Midnight Breakfast

Issue 13

Issue 13

Letter from the Editor

by Rebecca Rubenstein


It’s been awhile since I’ve written that salutation in this context, and I have to say, it feels damn good. For a few months now, people have been asking when Midnight Breakfast would resurface, somewhat worried we’d either closed up shop or gone on perpetual holiday, uncertain of our return. I’m unbelievably excited to say we’re back, and, as ever, we’ve got a killer new issue for you.

I wrote a bit about this in my last letter, but I spent much of our hiatus thinking more extensively about the idea of home. A close friend of mine, and someone whom I’ve ventured into the woods with on several occasions over the last six months, has a wonderful habit: after pitching our tent—and usually cracking open a beer or bottle of whiskey in celebration—he’ll put his arm around my shoulder and say, “Welcome home.” It’s his way, I think, of recognizing the peace and comfort that camping affords, but also a way of understanding that home isn’t limited by its interiors, its spatiality, its physicality. It’s where we reside, yes, but it’s also where the things that matter most reside—the often unnameable things that dwell in the deepest parts of us.     

I think there’s a reason why, when soliciting pieces, I ask writers if they have work they’re “looking to house.” Because a literary magazine, as much as anything, is its own kind of home. Our hope has always been to preserve and foster creativity, to provide a place where writing and art can breathe and let go. The more we publish, the more I realize our architecture is malleable, that Midnight Breakfast continues to adapt and change, depending on the kind of narratives able to stretch their legs inside the magazine’s bounds. We are, above all, interested in what our writers are interested in. We cherish stories like the ones you’re about to read, those which contain layers and questions and a strong sense of curiosity towards a great many things: the definition of one’s homeland; high-octane Latin competitions; what it’s like to grapple with newfound adulthood while simultaneously working for a video dating service. We love real and fictionalized stories that take place in drug dealers’ cars, on Greyhound buses, in environmental science classrooms. From the Catholic schools of Rio de Janeiro, to the lawless parts of Boca Raton, to the many confined spaces that make up the annals of history and our modern world, we are truly fascinated. It is a pleasure to return with Issue Thirteen, which is so indicative of the kind of home we’ve erected and upon which we continue to build.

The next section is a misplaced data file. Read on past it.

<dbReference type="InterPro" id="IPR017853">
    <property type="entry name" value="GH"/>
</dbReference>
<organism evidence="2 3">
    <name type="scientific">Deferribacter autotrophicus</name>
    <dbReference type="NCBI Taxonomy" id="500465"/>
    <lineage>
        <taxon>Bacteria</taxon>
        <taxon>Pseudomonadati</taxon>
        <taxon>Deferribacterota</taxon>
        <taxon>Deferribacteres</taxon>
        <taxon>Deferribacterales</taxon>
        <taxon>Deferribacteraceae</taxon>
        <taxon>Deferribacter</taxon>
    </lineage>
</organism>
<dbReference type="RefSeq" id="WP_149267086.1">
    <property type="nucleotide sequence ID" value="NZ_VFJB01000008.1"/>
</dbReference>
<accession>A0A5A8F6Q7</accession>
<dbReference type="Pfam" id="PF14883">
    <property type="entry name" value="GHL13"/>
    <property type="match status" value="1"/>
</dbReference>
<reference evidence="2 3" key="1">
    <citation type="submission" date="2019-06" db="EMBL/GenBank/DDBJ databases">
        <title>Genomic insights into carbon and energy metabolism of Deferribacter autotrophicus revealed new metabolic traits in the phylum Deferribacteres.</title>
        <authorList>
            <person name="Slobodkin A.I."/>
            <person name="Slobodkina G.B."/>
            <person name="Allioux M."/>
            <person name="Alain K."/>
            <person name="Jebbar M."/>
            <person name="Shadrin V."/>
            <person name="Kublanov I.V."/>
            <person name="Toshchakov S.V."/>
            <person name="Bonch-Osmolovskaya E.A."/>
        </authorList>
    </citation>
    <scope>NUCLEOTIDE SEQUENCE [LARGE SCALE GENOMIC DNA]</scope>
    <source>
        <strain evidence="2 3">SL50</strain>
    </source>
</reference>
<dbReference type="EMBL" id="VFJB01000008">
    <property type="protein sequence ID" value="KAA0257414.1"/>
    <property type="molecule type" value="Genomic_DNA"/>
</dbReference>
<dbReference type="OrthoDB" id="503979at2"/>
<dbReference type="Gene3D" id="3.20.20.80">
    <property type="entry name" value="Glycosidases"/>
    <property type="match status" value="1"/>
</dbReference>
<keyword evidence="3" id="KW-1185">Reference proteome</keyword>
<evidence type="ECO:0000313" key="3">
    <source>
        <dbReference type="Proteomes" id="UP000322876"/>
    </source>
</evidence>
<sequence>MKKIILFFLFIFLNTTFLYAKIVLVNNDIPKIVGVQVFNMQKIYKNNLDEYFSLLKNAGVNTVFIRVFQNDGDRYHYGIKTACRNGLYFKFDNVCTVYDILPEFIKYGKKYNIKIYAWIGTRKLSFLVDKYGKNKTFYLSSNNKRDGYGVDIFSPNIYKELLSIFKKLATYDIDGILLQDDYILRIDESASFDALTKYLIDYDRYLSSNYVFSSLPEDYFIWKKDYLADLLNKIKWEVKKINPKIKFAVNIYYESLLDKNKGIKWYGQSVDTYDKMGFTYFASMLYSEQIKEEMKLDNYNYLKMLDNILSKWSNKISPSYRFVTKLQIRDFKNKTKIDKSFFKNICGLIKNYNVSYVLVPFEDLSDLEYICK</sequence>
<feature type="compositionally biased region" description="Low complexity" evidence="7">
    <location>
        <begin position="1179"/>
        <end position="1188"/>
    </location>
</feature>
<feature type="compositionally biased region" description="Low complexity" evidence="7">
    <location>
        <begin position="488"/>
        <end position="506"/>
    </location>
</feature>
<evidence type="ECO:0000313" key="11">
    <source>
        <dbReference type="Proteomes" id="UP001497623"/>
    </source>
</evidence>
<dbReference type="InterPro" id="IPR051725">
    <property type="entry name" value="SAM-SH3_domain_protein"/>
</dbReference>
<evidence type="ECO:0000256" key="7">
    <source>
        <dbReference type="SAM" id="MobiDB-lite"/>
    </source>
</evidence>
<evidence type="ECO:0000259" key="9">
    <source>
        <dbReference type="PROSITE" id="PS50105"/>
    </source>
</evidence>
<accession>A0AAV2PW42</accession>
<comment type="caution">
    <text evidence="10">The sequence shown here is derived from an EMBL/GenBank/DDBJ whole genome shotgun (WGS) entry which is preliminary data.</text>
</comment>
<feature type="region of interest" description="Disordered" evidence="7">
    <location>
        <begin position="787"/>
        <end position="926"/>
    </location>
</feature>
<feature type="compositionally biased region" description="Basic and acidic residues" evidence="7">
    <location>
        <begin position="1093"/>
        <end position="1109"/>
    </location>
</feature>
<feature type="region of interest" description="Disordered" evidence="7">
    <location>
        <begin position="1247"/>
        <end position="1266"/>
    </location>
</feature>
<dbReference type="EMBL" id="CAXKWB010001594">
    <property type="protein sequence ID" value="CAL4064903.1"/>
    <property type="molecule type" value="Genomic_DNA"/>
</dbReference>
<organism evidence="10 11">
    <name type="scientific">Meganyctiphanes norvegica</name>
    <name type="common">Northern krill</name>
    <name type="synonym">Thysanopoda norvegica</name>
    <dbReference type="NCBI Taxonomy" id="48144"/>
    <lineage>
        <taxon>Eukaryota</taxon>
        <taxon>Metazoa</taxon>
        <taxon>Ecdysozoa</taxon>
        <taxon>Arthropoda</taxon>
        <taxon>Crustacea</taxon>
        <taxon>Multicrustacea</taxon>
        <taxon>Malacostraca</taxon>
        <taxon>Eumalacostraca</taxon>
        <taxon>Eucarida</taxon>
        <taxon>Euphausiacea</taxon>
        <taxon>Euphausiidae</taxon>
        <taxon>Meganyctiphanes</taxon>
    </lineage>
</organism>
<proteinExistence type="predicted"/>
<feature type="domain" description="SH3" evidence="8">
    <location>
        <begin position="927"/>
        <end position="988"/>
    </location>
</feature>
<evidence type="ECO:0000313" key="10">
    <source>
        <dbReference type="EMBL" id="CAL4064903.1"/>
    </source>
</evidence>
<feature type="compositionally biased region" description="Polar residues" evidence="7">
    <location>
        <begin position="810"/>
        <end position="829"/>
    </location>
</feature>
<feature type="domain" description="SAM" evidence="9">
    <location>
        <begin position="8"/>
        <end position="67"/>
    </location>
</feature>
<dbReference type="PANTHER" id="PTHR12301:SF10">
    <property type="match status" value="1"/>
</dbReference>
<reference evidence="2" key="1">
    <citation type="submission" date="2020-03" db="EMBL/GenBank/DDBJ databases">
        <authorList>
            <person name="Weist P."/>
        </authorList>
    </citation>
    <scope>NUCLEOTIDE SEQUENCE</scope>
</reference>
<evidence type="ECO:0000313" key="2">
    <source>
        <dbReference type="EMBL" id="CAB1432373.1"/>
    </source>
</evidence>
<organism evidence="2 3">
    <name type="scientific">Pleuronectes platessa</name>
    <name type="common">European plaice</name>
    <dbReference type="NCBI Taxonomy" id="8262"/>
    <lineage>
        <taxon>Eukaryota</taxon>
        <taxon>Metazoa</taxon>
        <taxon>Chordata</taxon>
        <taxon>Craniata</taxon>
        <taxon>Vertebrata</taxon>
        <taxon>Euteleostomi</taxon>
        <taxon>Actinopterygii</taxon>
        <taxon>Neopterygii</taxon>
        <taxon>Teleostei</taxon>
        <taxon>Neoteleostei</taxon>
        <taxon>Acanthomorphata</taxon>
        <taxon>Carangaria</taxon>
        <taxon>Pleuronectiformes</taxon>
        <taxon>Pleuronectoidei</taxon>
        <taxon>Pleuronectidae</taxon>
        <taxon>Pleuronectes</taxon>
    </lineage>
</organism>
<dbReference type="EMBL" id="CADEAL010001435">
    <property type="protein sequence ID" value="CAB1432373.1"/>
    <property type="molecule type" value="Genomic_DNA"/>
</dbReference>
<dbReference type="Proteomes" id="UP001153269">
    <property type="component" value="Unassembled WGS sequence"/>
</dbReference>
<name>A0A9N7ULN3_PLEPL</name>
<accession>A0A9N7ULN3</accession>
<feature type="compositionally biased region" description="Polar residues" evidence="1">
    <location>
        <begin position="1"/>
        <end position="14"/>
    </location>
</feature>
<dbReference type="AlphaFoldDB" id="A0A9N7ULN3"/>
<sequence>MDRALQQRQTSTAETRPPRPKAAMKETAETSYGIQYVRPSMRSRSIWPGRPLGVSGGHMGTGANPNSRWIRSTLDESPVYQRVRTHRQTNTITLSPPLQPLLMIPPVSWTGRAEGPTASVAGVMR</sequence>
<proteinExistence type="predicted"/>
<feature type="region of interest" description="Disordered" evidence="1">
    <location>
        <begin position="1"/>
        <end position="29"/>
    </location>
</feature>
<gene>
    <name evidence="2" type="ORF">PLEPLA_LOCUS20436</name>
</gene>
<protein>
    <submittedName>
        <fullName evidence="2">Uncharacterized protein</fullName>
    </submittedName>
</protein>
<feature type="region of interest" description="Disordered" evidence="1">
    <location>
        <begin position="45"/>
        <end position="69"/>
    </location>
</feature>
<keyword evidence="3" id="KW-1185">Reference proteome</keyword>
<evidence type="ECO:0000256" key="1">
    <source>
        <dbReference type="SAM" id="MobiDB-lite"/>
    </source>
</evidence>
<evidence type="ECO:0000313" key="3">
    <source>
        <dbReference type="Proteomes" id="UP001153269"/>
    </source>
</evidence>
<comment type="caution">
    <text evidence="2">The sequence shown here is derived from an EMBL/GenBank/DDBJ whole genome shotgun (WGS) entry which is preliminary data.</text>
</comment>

I hope you enjoy the new issue. And I hope, if you do and if you’ve enjoyed reading Midnight Breakfast in the past, that you’ll consider helping us in our mission to pay our contributors (and our future goal to pay our staff) by becoming a subscriber via Patreon. Beginning with this issue, our plan is to publish new issues of Midnight Breakfast 3–4 times per year, but we need your help to make that plan a reality. We understand that not everyone can afford to subscribe, and because of this, we want to keep the magazine free and available to our readers. But for those who appreciate what we do and the hard work that goes into the creation of every issue and who can also spare even the most minimal amount, we truly appreciate the boost. A home is nothing without support; please consider becoming a patron of ours, and we promise to continue to craft the best literary magazine we can.

Rebecca Rubenstein

Special thanks to our Patreon patrons for helping make this issue possible: Lauren Becker, Carson Beker, Emily Bell, Kris V. Bernard, Luke Dani Blue, Nat Buckley, Sean Carman, Casey Childers, Norma Corron, Jeff Eaton, Roxane Gay, Amy Geraghty, Sofia Soter Henriques, Heather Johnson, Maris Kreizman, Anna March, Amanda McLoughlin, Lisa Mecham, Karen Munro, Liz Otero, Franklin Ruiz, Jesse Rifkin, Adam Stepinski, John Thompson, Joe Wadlington, Nate Waggoner, and our anonymous patrons.

Issue 13